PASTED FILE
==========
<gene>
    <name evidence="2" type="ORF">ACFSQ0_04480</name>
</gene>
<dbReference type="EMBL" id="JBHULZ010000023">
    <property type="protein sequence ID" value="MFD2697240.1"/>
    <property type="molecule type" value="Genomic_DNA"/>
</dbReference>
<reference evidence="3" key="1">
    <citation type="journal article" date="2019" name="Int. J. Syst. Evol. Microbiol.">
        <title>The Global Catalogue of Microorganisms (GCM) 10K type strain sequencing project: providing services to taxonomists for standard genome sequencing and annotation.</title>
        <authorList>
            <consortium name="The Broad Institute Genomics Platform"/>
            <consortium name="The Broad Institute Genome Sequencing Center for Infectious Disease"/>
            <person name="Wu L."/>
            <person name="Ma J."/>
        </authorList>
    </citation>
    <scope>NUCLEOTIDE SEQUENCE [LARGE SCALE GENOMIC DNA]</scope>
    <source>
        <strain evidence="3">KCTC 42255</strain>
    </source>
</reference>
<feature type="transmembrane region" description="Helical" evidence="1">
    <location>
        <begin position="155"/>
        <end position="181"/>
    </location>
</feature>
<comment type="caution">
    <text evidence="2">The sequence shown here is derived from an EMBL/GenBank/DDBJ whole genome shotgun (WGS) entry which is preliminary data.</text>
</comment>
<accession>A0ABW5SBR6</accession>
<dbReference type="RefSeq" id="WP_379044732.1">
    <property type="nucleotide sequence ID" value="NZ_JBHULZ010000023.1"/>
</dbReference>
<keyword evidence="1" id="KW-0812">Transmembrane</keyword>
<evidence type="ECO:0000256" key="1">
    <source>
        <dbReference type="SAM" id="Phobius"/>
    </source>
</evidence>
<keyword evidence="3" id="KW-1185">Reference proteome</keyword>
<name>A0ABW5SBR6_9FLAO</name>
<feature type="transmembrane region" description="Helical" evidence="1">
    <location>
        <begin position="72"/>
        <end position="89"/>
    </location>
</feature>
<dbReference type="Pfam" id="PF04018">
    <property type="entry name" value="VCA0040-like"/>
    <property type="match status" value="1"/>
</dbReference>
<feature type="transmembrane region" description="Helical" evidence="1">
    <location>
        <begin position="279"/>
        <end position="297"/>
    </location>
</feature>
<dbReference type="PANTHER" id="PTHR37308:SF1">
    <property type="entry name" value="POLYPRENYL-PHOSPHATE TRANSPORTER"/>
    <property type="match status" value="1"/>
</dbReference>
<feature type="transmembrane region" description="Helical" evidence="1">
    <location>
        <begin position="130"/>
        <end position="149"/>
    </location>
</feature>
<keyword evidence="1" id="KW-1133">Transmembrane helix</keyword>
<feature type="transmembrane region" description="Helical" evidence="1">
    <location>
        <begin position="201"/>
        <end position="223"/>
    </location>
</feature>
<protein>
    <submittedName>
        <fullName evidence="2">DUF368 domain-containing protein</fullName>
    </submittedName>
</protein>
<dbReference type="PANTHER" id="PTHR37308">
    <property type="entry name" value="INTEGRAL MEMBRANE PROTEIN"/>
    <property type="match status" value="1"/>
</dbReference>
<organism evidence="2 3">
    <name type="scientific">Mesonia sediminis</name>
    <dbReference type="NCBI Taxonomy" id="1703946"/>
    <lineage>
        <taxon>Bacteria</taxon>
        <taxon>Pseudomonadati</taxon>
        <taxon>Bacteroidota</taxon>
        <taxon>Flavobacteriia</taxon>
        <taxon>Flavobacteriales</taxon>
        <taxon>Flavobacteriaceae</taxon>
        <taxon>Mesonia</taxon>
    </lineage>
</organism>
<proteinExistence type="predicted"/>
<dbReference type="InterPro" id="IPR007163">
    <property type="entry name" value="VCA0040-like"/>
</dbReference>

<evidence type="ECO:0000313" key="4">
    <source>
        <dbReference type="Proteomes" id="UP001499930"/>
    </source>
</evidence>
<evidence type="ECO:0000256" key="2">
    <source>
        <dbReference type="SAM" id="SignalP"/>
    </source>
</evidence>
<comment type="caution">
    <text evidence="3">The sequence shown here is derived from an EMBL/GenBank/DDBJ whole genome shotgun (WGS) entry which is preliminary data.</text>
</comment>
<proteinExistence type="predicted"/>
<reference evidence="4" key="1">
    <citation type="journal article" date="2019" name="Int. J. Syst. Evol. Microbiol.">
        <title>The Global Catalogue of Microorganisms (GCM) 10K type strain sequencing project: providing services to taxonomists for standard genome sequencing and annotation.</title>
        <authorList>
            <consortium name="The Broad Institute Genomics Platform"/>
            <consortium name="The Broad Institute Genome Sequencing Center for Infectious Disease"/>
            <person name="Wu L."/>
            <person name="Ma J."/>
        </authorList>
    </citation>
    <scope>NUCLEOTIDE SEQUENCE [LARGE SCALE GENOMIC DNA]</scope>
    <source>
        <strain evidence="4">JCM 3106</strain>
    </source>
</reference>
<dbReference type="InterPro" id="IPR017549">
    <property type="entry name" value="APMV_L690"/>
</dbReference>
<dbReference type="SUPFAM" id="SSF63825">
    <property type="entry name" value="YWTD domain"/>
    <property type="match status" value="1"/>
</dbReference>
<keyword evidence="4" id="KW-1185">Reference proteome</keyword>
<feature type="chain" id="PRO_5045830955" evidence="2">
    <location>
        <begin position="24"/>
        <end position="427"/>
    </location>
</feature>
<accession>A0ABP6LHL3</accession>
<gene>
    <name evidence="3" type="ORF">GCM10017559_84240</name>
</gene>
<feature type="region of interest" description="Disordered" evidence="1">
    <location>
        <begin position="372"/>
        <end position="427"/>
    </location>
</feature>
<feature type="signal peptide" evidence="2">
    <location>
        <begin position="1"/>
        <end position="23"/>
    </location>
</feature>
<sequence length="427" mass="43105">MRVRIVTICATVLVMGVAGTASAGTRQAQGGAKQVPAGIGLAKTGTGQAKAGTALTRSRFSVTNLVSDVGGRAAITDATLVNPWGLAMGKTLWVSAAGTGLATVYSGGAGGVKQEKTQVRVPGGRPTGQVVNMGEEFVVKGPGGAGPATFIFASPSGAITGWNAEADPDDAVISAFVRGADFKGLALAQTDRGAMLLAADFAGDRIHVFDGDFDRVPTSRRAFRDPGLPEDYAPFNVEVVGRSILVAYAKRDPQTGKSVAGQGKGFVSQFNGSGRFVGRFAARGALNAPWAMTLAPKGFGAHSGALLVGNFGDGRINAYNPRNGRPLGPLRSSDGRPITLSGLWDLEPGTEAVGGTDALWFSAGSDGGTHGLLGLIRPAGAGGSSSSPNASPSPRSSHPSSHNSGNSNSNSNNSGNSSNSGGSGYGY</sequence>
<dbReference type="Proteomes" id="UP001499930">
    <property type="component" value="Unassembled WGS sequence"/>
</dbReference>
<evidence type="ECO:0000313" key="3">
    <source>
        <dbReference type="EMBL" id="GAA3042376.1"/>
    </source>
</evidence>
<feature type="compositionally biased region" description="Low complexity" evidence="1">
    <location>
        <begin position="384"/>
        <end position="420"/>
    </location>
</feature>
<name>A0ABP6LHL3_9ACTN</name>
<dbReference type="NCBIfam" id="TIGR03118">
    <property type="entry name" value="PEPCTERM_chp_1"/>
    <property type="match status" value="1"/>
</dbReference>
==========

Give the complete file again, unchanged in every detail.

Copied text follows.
<gene>
    <name evidence="2" type="ORF">ACFSQ0_04480</name>
</gene>
<dbReference type="EMBL" id="JBHULZ010000023">
    <property type="protein sequence ID" value="MFD2697240.1"/>
    <property type="molecule type" value="Genomic_DNA"/>
</dbReference>
<reference evidence="3" key="1">
    <citation type="journal article" date="2019" name="Int. J. Syst. Evol. Microbiol.">
        <title>The Global Catalogue of Microorganisms (GCM) 10K type strain sequencing project: providing services to taxonomists for standard genome sequencing and annotation.</title>
        <authorList>
            <consortium name="The Broad Institute Genomics Platform"/>
            <consortium name="The Broad Institute Genome Sequencing Center for Infectious Disease"/>
            <person name="Wu L."/>
            <person name="Ma J."/>
        </authorList>
    </citation>
    <scope>NUCLEOTIDE SEQUENCE [LARGE SCALE GENOMIC DNA]</scope>
    <source>
        <strain evidence="3">KCTC 42255</strain>
    </source>
</reference>
<feature type="transmembrane region" description="Helical" evidence="1">
    <location>
        <begin position="155"/>
        <end position="181"/>
    </location>
</feature>
<comment type="caution">
    <text evidence="2">The sequence shown here is derived from an EMBL/GenBank/DDBJ whole genome shotgun (WGS) entry which is preliminary data.</text>
</comment>
<accession>A0ABW5SBR6</accession>
<dbReference type="RefSeq" id="WP_379044732.1">
    <property type="nucleotide sequence ID" value="NZ_JBHULZ010000023.1"/>
</dbReference>
<keyword evidence="1" id="KW-0812">Transmembrane</keyword>
<evidence type="ECO:0000256" key="1">
    <source>
        <dbReference type="SAM" id="Phobius"/>
    </source>
</evidence>
<keyword evidence="3" id="KW-1185">Reference proteome</keyword>
<name>A0ABW5SBR6_9FLAO</name>
<feature type="transmembrane region" description="Helical" evidence="1">
    <location>
        <begin position="72"/>
        <end position="89"/>
    </location>
</feature>
<dbReference type="Pfam" id="PF04018">
    <property type="entry name" value="VCA0040-like"/>
    <property type="match status" value="1"/>
</dbReference>
<feature type="transmembrane region" description="Helical" evidence="1">
    <location>
        <begin position="279"/>
        <end position="297"/>
    </location>
</feature>
<dbReference type="PANTHER" id="PTHR37308:SF1">
    <property type="entry name" value="POLYPRENYL-PHOSPHATE TRANSPORTER"/>
    <property type="match status" value="1"/>
</dbReference>
<feature type="transmembrane region" description="Helical" evidence="1">
    <location>
        <begin position="130"/>
        <end position="149"/>
    </location>
</feature>
<keyword evidence="1" id="KW-1133">Transmembrane helix</keyword>
<feature type="transmembrane region" description="Helical" evidence="1">
    <location>
        <begin position="201"/>
        <end position="223"/>
    </location>
</feature>
<protein>
    <submittedName>
        <fullName evidence="2">DUF368 domain-containing protein</fullName>
    </submittedName>
</protein>
<dbReference type="PANTHER" id="PTHR37308">
    <property type="entry name" value="INTEGRAL MEMBRANE PROTEIN"/>
    <property type="match status" value="1"/>
</dbReference>
<organism evidence="2 3">
    <name type="scientific">Mesonia sediminis</name>
    <dbReference type="NCBI Taxonomy" id="1703946"/>
    <lineage>
        <taxon>Bacteria</taxon>
        <taxon>Pseudomonadati</taxon>
        <taxon>Bacteroidota</taxon>
        <taxon>Flavobacteriia</taxon>
        <taxon>Flavobacteriales</taxon>
        <taxon>Flavobacteriaceae</taxon>
        <taxon>Mesonia</taxon>
    </lineage>
</organism>
<proteinExistence type="predicted"/>
<dbReference type="InterPro" id="IPR007163">
    <property type="entry name" value="VCA0040-like"/>
</dbReference>

<evidence type="ECO:0000313" key="4">
    <source>
        <dbReference type="Proteomes" id="UP001499930"/>
    </source>
</evidence>
<evidence type="ECO:0000256" key="2">
    <source>
        <dbReference type="SAM" id="SignalP"/>
    </source>
</evidence>
<comment type="caution">
    <text evidence="3">The sequence shown here is derived from an EMBL/GenBank/DDBJ whole genome shotgun (WGS) entry which is preliminary data.</text>
</comment>
<proteinExistence type="predicted"/>
<reference evidence="4" key="1">
    <citation type="journal article" date="2019" name="Int. J. Syst. Evol. Microbiol.">
        <title>The Global Catalogue of Microorganisms (GCM) 10K type strain sequencing project: providing services to taxonomists for standard genome sequencing and annotation.</title>
        <authorList>
            <consortium name="The Broad Institute Genomics Platform"/>
            <consortium name="The Broad Institute Genome Sequencing Center for Infectious Disease"/>
            <person name="Wu L."/>
            <person name="Ma J."/>
        </authorList>
    </citation>
    <scope>NUCLEOTIDE SEQUENCE [LARGE SCALE GENOMIC DNA]</scope>
    <source>
        <strain evidence="4">JCM 3106</strain>
    </source>
</reference>
<dbReference type="InterPro" id="IPR017549">
    <property type="entry name" value="APMV_L690"/>
</dbReference>
<dbReference type="SUPFAM" id="SSF63825">
    <property type="entry name" value="YWTD domain"/>
    <property type="match status" value="1"/>
</dbReference>
<keyword evidence="4" id="KW-1185">Reference proteome</keyword>
<feature type="chain" id="PRO_5045830955" evidence="2">
    <location>
        <begin position="24"/>
        <end position="427"/>
    </location>
</feature>
<accession>A0ABP6LHL3</accession>
<gene>
    <name evidence="3" type="ORF">GCM10017559_84240</name>
</gene>
<feature type="region of interest" description="Disordered" evidence="1">
    <location>
        <begin position="372"/>
        <end position="427"/>
    </location>
</feature>
<feature type="signal peptide" evidence="2">
    <location>
        <begin position="1"/>
        <end position="23"/>
    </location>
</feature>
<sequence length="427" mass="43105">MRVRIVTICATVLVMGVAGTASAGTRQAQGGAKQVPAGIGLAKTGTGQAKAGTALTRSRFSVTNLVSDVGGRAAITDATLVNPWGLAMGKTLWVSAAGTGLATVYSGGAGGVKQEKTQVRVPGGRPTGQVVNMGEEFVVKGPGGAGPATFIFASPSGAITGWNAEADPDDAVISAFVRGADFKGLALAQTDRGAMLLAADFAGDRIHVFDGDFDRVPTSRRAFRDPGLPEDYAPFNVEVVGRSILVAYAKRDPQTGKSVAGQGKGFVSQFNGSGRFVGRFAARGALNAPWAMTLAPKGFGAHSGALLVGNFGDGRINAYNPRNGRPLGPLRSSDGRPITLSGLWDLEPGTEAVGGTDALWFSAGSDGGTHGLLGLIRPAGAGGSSSSPNASPSPRSSHPSSHNSGNSNSNSNNSGNSSNSGGSGYGY</sequence>
<dbReference type="Proteomes" id="UP001499930">
    <property type="component" value="Unassembled WGS sequence"/>
</dbReference>
<evidence type="ECO:0000313" key="3">
    <source>
        <dbReference type="EMBL" id="GAA3042376.1"/>
    </source>
</evidence>
<feature type="compositionally biased region" description="Low complexity" evidence="1">
    <location>
        <begin position="384"/>
        <end position="420"/>
    </location>
</feature>
<name>A0ABP6LHL3_9ACTN</name>
<dbReference type="NCBIfam" id="TIGR03118">
    <property type="entry name" value="PEPCTERM_chp_1"/>
    <property type="match status" value="1"/>
</dbReference>